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Photo: Mark Holly

Drought

The Texas Hill Country experienced severe drought conditions in 2011 and we are not out of the woods. As a community, we have to pay attention to how we manage our water supply for future generations. Droughts will continue and the serious effects of drought are compounded by increased water use, water permitting policy, population growth, climate, land-use and land stewardship practices. Current drought conditions are updated daily by region on the Texas Water Development Board website. Here you will also find links to national drought index links such as the Palmer Severity Index and the US Drought Monitor.

Groundwater Districts across the region are updating restrictions and local water utilities are implementing drought management plans regularly. Locate a current map and list of utility restrictions here.

HCA recently published a helpful report about Hill Country Groundwater. This is a very easy to read and comprehensive guide to groundwater science, management and policy. A printable 11×17 PDF can be downloaded here, or view an online version here.

Groundwater districts have been working together to plan for how to manage the resource in times of severe drought and they have set goals for how much drawdown they believe the region can bare. This is a highly debated process and the 30 foot drawdown goal that has been approved by GMA 9 is still considered by many to be unsustainable. Learn more here.

The Hill Country and all of Central Texas also experienced a severe drought between 2007 and 2009, which highlighted the challenges we face in regard to managing our water supply. Pressure from our rapidly growing population has substantially increased demand for water, and our location in a climate border region (between drier areas in West Texas and the wetter regions to the East) means that the Hill Country has a naturally variable climate that includes droughts and floods. Future droughts are a virtual certainty, and rapid growth makes it even more important that we do a good job managing the limited water supply we have.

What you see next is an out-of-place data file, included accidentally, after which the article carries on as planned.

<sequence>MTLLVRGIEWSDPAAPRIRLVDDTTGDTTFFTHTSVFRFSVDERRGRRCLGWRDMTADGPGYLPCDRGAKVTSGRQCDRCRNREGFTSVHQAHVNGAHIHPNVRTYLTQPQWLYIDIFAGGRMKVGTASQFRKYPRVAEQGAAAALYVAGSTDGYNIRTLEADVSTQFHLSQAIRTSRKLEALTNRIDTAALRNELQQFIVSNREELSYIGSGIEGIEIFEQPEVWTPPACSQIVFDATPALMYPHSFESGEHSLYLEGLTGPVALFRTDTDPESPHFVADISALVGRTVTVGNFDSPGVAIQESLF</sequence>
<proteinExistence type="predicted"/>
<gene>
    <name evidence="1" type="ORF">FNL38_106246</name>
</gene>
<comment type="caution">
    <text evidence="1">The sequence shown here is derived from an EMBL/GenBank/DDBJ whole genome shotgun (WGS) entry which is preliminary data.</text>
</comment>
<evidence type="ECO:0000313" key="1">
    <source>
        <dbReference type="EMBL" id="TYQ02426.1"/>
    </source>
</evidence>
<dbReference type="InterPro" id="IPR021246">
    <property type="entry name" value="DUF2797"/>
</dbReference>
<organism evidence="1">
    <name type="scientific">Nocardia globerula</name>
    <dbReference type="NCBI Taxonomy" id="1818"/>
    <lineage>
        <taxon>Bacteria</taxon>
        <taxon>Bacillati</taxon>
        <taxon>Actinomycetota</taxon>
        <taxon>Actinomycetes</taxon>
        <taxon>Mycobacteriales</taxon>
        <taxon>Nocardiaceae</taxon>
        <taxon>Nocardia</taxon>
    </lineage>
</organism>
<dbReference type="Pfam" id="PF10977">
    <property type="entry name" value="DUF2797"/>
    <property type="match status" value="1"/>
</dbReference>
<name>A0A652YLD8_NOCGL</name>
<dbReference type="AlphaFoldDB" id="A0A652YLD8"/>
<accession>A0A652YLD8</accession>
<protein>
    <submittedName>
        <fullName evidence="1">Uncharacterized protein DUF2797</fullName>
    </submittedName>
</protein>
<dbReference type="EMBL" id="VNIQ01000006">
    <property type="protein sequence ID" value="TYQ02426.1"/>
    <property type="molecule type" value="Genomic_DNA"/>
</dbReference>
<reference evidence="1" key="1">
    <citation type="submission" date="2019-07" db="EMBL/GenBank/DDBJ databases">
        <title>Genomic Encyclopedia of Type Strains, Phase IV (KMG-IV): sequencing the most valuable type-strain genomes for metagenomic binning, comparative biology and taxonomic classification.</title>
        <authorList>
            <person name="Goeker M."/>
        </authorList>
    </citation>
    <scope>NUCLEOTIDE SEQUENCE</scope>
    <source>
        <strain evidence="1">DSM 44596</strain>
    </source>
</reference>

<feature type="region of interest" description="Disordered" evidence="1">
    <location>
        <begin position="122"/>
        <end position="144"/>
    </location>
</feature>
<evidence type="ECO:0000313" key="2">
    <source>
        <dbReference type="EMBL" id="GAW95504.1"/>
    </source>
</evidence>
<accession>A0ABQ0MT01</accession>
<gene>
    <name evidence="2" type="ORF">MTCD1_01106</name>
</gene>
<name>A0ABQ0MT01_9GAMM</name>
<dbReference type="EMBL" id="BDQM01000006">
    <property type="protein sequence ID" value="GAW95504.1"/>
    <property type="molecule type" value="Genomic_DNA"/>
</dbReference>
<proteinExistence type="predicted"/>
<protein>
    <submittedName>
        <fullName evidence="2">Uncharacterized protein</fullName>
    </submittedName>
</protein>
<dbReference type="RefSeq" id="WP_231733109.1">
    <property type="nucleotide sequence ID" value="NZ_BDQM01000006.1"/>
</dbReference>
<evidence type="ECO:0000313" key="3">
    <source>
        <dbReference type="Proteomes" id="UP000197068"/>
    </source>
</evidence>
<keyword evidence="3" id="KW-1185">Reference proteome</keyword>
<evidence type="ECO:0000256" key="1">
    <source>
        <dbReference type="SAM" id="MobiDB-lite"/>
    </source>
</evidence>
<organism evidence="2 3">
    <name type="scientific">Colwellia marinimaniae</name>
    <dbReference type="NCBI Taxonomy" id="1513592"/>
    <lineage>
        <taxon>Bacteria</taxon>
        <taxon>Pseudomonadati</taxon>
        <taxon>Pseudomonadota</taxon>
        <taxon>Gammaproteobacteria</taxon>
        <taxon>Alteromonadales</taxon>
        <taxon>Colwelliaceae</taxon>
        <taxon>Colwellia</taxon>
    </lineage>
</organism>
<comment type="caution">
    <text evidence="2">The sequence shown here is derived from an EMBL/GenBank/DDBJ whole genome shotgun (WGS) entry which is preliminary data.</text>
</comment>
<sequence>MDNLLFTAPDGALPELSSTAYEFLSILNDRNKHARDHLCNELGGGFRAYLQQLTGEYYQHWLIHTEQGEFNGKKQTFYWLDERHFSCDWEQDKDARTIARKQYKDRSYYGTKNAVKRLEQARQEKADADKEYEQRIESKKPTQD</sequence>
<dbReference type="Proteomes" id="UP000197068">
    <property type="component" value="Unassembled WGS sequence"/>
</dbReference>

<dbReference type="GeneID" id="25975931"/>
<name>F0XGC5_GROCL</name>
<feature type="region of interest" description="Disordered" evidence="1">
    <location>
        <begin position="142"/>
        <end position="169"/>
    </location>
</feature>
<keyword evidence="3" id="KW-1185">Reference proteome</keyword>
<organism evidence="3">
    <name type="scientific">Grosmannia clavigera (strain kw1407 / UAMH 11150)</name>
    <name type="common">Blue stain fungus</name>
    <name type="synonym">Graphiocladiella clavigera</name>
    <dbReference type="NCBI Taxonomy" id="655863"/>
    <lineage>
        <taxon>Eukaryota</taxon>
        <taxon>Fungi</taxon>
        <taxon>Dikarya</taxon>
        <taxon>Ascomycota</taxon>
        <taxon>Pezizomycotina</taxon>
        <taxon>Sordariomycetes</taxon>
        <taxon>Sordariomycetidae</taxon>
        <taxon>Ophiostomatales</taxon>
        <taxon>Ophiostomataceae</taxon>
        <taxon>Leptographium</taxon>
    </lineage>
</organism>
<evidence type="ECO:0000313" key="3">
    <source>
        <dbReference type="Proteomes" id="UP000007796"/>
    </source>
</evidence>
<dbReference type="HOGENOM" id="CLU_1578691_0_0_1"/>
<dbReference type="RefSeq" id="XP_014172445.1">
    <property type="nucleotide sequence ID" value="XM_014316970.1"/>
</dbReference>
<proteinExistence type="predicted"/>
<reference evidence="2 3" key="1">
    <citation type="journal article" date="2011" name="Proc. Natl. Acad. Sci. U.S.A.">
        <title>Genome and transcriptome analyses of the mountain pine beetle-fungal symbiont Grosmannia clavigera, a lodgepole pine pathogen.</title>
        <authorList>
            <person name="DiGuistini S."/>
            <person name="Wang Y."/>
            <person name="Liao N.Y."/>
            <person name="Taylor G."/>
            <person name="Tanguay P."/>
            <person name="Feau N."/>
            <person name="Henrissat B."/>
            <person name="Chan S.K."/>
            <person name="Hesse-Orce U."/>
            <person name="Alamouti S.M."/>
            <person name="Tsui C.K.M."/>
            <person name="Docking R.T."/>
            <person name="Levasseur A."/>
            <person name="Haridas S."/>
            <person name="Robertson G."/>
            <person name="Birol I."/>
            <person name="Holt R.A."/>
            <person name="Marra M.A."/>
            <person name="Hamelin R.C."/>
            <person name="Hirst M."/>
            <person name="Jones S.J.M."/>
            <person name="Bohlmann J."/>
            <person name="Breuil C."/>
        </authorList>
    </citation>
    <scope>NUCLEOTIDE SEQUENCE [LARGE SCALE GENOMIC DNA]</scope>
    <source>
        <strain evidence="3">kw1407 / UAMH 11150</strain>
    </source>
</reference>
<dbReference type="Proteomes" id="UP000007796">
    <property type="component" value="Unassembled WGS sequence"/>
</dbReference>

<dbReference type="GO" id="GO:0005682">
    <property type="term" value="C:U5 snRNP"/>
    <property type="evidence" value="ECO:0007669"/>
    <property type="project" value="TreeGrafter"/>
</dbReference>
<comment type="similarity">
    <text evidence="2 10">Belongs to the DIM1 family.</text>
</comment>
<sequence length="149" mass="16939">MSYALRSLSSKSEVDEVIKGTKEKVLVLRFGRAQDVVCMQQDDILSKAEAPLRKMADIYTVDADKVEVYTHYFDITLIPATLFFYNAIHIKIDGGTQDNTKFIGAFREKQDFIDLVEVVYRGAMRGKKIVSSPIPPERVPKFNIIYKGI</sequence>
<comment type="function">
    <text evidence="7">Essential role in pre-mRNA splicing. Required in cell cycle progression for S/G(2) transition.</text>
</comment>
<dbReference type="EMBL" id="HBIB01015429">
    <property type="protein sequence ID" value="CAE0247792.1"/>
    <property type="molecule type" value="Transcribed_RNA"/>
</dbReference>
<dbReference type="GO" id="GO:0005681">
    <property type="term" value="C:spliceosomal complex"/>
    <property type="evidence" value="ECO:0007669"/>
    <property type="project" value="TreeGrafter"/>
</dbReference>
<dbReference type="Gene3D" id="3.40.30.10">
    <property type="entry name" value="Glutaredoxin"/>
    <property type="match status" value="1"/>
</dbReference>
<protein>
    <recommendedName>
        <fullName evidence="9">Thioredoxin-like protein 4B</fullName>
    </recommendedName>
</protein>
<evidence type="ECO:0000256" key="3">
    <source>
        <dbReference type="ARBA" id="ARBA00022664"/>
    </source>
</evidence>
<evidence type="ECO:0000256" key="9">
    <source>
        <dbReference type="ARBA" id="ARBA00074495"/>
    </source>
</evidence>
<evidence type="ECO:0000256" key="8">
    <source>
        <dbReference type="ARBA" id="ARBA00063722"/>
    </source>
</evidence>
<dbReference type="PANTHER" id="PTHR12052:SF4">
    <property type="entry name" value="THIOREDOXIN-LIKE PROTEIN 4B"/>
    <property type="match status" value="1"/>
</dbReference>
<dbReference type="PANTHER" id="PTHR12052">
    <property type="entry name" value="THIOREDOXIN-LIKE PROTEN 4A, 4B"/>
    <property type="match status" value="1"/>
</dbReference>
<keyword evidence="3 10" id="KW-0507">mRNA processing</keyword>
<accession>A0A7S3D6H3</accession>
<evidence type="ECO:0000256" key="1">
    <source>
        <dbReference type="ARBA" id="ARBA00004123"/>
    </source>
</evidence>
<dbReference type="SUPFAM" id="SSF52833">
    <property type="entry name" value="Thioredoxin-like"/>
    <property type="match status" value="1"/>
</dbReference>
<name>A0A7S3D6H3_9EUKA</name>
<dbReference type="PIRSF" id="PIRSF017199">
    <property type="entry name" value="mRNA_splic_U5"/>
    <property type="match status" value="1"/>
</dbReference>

During a drought, less rainfall is available to bolster supplies and meet human needs. Through water conservation measures, such as limiting outdoor watering, we can reduce demand and preserve existing supplies. This helps to ensure that adequate water is available through the full course of a drought. To maximize success, all water users must participate.

Texas public water utilities are required by law to file drought contingency plans with the Texas Commission on Environmental Quality, which lay out trigger points for reducing demand through restrictions on water use. Groundwater conservation districts (GCDs) address drought management through their district management plans. Links to Hill Country drought contingency plans and information from TCEQ can be found below.

Learn about Drought in the Hill Country, presentation created by Raymond Slade, Chair HCA Technical Advisory Committee

Read Raymond Slade’s Presentation on Current and Future Water Shortages

Staggering photographs of 2011 Drought from Texas Parks and Wildlife

Drought News

Mothering Earth Podcast: Watering outdoors tips

Mothering Earth Podcast: Watering outdoors tips Most of the water we use is used outdoors. A lot of it goes to watering lawns. Water conservation outside the house means designing gardens that use less water, and using more efficient ways of watering plants.This program provides practical advice that you can put to use immediately, to become…

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Texas A&M Expert: Drought has returned to Texas

Texas A&M Expert: Drought Has Returned To Texas State Climatologist John Nielsen-Gammon says drier and warmer conditions over much of the state could last until spring. October is usually one of the wettest months in Texas, but many parts of the state received little or no rain during the period. The situation is especially bad in…

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Farmers are depleting the Ogallala Aquifer because the government pays them to do i

A slow-moving crisis threatens the U.S. Central Plains, which grow a quarter of the nation’s crops. Underground, the region’s lifeblood – water – is disappearing, placing one of the world’s major food-producing regions at risk. The Ogallala-High Plains Aquifer is one of the world’s largest groundwater sources, extending from South Dakota down through the Texas Panhandle…

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